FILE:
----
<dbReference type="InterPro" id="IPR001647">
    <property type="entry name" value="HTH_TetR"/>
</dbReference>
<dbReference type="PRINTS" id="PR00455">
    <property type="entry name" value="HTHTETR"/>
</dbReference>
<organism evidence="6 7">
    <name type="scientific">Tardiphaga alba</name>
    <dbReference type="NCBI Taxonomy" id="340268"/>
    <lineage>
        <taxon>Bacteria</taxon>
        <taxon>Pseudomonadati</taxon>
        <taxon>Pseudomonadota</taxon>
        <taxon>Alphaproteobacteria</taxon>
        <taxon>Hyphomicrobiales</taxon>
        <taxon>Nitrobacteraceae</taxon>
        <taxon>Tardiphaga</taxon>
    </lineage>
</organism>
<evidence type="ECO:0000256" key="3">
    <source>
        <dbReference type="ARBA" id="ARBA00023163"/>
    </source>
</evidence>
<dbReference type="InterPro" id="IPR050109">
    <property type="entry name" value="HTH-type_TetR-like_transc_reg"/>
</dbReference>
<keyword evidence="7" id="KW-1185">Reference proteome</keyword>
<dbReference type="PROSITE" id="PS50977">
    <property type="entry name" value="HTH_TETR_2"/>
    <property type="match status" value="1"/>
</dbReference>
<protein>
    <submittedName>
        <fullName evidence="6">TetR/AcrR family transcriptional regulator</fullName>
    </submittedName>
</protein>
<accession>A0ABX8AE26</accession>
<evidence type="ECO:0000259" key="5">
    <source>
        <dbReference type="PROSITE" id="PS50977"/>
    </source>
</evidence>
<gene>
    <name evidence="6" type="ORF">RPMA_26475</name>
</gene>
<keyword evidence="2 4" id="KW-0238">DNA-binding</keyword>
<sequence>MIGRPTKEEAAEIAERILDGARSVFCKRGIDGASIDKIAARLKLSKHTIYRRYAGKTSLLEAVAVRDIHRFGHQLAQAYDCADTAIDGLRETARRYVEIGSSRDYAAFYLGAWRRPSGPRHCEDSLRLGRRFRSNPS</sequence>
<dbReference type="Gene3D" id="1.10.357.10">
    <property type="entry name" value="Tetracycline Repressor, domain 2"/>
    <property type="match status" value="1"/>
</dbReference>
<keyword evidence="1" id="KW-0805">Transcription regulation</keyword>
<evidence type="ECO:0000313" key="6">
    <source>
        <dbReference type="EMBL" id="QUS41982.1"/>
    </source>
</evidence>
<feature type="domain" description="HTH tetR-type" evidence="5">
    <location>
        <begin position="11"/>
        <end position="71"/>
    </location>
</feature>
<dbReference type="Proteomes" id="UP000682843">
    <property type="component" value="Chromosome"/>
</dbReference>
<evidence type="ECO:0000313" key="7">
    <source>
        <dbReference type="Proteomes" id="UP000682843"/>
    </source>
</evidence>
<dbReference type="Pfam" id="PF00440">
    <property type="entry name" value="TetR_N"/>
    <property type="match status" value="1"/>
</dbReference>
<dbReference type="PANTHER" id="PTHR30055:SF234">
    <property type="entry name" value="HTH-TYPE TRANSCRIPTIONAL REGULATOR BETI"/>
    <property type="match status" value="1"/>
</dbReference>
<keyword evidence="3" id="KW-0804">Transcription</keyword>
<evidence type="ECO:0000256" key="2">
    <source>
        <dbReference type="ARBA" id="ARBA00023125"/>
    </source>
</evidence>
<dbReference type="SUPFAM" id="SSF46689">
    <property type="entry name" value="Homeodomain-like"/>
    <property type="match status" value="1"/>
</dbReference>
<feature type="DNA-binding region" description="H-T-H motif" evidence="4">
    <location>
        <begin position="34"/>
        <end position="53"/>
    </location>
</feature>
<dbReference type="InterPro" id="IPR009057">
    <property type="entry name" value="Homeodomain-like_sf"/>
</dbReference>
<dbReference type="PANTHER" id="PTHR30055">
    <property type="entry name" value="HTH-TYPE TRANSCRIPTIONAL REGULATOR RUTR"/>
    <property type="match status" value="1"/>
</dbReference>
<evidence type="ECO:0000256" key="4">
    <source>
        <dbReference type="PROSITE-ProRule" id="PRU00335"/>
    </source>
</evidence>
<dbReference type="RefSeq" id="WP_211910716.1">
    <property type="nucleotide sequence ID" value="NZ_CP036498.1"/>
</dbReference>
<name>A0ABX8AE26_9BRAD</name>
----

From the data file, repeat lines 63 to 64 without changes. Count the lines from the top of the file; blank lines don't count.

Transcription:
    </location>
</feature>